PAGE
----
KIC 9832227

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KIC 9832227
KIC 9832227

Observation data
Epoch J2000      Equinox J2000
Constellation Cygnus
Right ascension  19h 29m 15.948s[1]
Declination +46° 37′ 19.89″[1]
Apparent magnitude (V) 12.27 – 12.46[2]
Astrometry
Distance1843 ly
(565[3] pc)
Orbit[3]
Period (P)0.45796151 days
Semi-major axis (a)2.992 R
Inclination (i)53.2°
Periastron epoch (T)2455688.49913
Details[3]
A
Mass1.395 M
Radius1.581 R
Luminosity2.609 L
Surface gravity (log g)4.19 cgs
Temperature5800 K
Rotational velocity (v sin i)149.7 km/s
B
Mass0.318 M
Radius0.830 R
Luminosity0.789 L
Surface gravity (log g)4.10 cgs
Temperature5920 K
Rotational velocity (v sin i)84.7 km/s
Other designations
2MASS J19291594+4637198, KIC 9832227, ASAS J192916+4637.3, GSC 03543-01211
Database references
SIMBADdata
KICdata

KIC 9832227 is a contact binary star system[4] in the constellation Cygnus, located about 1,940 (± ~30) light-years away.[5] It is also identified as an eclipsing binary with an orbital period of almost 11 hours.[4] In 2017, the system was predicted to result in a merger in 2022.2 (± 0.6 years), producing a luminous red nova (LRN) reaching an apparent magnitude of 2.[5] The LRN would remain visible to the naked eye for roughly a month. The merger of the two stellar cores was predicted to give birth to a new, hotter, more massive main-sequence star. However, a reanalysis of the data in September 2018 revealed that the prediction had been based on a wrongly timed observation, negating the predicted merger.[6][7][8]

The period of the variations in KIC 9832227 has been observed to be growing shorter since 2013, leading to the prediction of the merger in 2022.[9] In September 2018, it was announced that the original prediction was based on a timing offset of 12 hours in one of the datasets. This shows that the period had actually been increasing up to about 2008. The cause for the period variation is still unknown, but it is unlikely that the system will end in a merger at the predicted time.[6][7][10]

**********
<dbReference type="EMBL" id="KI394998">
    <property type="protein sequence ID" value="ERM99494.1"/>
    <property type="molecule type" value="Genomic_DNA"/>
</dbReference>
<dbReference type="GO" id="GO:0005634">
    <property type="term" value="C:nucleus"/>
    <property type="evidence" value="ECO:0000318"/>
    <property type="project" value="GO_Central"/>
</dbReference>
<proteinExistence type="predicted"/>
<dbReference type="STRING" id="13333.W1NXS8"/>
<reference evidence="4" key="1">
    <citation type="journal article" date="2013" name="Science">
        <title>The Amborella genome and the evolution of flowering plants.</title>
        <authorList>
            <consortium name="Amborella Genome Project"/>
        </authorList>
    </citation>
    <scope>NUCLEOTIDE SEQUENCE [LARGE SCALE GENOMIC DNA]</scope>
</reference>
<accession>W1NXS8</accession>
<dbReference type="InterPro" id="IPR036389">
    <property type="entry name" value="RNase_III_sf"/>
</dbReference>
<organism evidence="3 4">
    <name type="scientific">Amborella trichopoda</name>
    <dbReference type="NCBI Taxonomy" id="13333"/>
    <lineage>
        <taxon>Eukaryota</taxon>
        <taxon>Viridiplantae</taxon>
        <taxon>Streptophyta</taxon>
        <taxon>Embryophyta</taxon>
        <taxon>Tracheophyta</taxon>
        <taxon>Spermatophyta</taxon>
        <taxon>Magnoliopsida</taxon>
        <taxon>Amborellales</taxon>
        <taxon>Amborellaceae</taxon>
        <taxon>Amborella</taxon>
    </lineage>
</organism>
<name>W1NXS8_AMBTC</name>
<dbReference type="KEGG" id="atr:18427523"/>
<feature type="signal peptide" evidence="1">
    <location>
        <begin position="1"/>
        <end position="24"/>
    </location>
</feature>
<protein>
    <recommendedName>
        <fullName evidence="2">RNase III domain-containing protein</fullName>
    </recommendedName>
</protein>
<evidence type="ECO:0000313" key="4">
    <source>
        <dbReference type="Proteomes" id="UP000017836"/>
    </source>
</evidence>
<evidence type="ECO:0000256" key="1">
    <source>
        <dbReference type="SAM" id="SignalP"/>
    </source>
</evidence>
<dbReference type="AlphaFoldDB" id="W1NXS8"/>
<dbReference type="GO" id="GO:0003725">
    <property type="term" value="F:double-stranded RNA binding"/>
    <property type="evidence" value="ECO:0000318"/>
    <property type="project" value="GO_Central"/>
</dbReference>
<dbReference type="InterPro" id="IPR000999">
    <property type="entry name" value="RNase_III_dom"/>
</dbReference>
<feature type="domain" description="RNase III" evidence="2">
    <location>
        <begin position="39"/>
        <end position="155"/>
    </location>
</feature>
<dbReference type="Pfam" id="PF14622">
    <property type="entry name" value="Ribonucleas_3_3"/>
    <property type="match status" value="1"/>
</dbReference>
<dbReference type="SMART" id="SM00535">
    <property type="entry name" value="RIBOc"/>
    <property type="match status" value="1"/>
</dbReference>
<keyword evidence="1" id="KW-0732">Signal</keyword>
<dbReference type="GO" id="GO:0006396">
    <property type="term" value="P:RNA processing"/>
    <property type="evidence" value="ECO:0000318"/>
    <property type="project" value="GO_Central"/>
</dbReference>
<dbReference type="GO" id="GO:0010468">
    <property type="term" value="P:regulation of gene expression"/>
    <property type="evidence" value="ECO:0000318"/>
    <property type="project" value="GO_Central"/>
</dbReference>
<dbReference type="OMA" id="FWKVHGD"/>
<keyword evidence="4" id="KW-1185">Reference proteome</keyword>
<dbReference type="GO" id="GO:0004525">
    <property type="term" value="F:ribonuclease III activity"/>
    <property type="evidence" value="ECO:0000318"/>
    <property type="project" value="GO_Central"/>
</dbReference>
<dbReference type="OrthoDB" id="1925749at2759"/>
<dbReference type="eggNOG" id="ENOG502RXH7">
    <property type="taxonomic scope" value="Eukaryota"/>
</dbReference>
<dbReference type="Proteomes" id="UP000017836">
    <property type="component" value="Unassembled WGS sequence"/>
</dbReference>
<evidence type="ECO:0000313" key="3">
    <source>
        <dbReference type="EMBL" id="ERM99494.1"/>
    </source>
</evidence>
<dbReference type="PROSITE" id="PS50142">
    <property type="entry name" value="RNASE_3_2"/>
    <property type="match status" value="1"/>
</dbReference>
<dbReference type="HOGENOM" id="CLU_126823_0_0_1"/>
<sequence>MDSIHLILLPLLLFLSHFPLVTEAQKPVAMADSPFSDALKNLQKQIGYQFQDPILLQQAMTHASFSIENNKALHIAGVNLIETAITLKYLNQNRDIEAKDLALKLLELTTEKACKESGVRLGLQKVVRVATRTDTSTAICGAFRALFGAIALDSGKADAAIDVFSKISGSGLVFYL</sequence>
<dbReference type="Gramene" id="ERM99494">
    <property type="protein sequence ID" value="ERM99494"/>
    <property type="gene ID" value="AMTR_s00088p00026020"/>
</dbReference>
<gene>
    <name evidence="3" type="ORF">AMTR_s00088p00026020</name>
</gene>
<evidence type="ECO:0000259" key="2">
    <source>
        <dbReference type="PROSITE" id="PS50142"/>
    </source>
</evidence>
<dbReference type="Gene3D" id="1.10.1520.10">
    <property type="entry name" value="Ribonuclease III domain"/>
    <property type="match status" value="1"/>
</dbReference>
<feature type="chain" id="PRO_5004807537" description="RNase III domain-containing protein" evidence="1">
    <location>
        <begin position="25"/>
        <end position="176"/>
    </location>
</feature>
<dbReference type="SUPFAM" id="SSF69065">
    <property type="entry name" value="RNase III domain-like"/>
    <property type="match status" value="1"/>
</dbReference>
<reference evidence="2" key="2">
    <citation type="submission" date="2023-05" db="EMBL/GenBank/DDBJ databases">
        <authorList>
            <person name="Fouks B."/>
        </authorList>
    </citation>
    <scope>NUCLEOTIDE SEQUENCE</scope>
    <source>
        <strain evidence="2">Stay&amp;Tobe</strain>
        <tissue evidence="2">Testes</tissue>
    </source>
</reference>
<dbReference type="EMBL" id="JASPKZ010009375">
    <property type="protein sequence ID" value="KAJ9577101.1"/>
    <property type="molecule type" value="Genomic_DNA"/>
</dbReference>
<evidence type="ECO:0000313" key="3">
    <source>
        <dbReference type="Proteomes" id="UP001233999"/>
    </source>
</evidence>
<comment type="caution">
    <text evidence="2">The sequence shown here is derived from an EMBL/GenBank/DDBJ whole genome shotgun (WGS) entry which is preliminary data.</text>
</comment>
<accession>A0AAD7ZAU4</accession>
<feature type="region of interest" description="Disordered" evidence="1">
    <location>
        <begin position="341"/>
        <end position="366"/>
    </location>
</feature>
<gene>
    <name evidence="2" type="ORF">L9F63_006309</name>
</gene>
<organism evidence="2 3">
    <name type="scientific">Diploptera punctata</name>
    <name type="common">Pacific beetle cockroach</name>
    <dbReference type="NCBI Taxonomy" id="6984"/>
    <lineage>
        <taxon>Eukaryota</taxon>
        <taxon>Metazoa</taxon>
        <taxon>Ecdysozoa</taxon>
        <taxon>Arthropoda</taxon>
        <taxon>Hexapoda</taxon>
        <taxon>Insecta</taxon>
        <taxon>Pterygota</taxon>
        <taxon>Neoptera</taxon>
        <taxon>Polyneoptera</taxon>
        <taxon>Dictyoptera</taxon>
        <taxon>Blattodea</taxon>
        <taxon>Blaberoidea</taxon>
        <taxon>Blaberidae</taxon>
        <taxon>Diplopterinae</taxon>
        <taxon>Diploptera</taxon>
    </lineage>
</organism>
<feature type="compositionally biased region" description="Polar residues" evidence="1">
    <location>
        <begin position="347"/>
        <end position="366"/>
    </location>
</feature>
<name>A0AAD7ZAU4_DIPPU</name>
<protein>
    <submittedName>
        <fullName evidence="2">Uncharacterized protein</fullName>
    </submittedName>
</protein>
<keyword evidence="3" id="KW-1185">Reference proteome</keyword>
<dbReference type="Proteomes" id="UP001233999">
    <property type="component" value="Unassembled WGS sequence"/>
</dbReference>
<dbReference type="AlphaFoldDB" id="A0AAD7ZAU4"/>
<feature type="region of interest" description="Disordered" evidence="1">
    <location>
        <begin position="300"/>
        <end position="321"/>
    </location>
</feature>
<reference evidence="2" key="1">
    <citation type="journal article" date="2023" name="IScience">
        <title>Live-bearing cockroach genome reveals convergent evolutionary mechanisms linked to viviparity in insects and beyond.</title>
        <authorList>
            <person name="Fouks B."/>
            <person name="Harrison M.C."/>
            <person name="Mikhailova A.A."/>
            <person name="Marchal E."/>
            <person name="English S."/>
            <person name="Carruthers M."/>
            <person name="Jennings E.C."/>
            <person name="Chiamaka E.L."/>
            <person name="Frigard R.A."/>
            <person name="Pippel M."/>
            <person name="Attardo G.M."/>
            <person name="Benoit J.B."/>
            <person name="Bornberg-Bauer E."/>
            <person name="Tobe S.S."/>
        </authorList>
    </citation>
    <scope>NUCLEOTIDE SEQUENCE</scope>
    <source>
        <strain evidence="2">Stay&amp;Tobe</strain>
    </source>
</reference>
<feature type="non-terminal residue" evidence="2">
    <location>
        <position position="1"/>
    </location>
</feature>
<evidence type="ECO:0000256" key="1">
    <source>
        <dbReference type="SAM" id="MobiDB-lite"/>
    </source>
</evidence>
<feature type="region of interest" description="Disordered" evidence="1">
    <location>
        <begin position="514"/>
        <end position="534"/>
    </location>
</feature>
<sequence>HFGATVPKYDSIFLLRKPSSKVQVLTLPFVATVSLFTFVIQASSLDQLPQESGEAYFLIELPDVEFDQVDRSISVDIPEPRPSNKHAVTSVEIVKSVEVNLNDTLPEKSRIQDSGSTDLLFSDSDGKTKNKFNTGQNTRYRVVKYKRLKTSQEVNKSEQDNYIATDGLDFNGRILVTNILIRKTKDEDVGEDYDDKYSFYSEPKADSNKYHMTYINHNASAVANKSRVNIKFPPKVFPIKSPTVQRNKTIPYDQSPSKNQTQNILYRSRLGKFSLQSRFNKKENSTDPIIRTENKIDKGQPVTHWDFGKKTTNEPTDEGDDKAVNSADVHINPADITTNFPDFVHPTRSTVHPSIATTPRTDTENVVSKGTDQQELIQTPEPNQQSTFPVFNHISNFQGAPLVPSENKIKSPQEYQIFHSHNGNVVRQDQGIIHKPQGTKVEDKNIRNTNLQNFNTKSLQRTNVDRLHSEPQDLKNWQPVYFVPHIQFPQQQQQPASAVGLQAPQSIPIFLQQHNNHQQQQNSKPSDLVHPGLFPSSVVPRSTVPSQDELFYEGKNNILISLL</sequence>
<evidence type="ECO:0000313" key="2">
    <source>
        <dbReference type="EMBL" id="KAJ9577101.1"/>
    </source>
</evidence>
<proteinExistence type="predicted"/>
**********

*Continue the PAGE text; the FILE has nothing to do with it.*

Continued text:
See also[edit]

References[edit]

  1. ^ a b Cutri, R. M. (2003). "2MASS All-Sky Catalog of Point Sources". VizieR On-line Data Catalog. 2246. Bibcode:2003yCat.2246....0C.
  2. ^ "ASAS J192916+4637.3". AAVSO. Retrieved 7 January 2017.
  3. ^ a b c Molnar, Lawrence A.; Van Noord, Daniel M.; Steenwyk, Steven D.; Spedden, Chris J.; Kinemuchi, Karen (2015). "A prediction of a luminous red nova eruption" (PDF). American Astronomical Society. 225 (225): 415.05. Bibcode:2015AAS...22541505M. Archived from the original (PDF) on 7 January 2017.
  4. ^ a b Kinemuchi, Karen (2013-10-01). "To Pulsate or to Eclipse? Status of KIC 9832227 Variable Star". 1310: arXiv:1310.0544. arXiv:1310.0544. Bibcode:2013arXiv1310.0544K.
  5. ^ a b Molnar, Lawrence A.; Van Noord, Daniel; Kinemuchi, Karen; Smolinski, Jason P.; Alexander, Cara E.; Kobulnicky, Henry A.; Cook, Evan M.; Jang, Byoungchan; Steenwyk, Steven D. (2017). "KIC 9832227: A red nova precursor". American Astronomical Society. 229: 417.04. Bibcode:2017AAS...22941704M.
  6. ^ a b Molnar, Lawrence A. (7 September 2018). "Supplementary material to Calvin College press release "Team of researchers challenge bold astronomical prediction", September 7, 2018". calvin.edu. Retrieved 8 September 2018.
  7. ^ a b Kucinski, Matt (7 September 2018). "Team of researchers challenge bold astronomical prediction". calvin.edu. Retrieved 8 September 2018.
  8. ^ Parks, Jake (7 September 2018). "Two stars will NOT merge and explode into red fury in 2022". astronomy.com.
  9. ^ Carlisle, Camille (6 January 2017). "Paired Stars in Cygnus En Route to Merger". Sky and Telescope. Retrieved 12 January 2017.
  10. ^ Socia, Quentin J.; Welsh, William F.; Short, Donald R.; Orosz, Jerome A.; Angione, Ronald J.; Windmiller, Gur; Caldwell, Douglas A.; Batalha, Natalie M. (11 September 2018). "KIC 9832227: Using Vulcan Data to Negate the 2022 Red Nova Merger Prediction". Astrophysical Journal Letters.

External links[edit]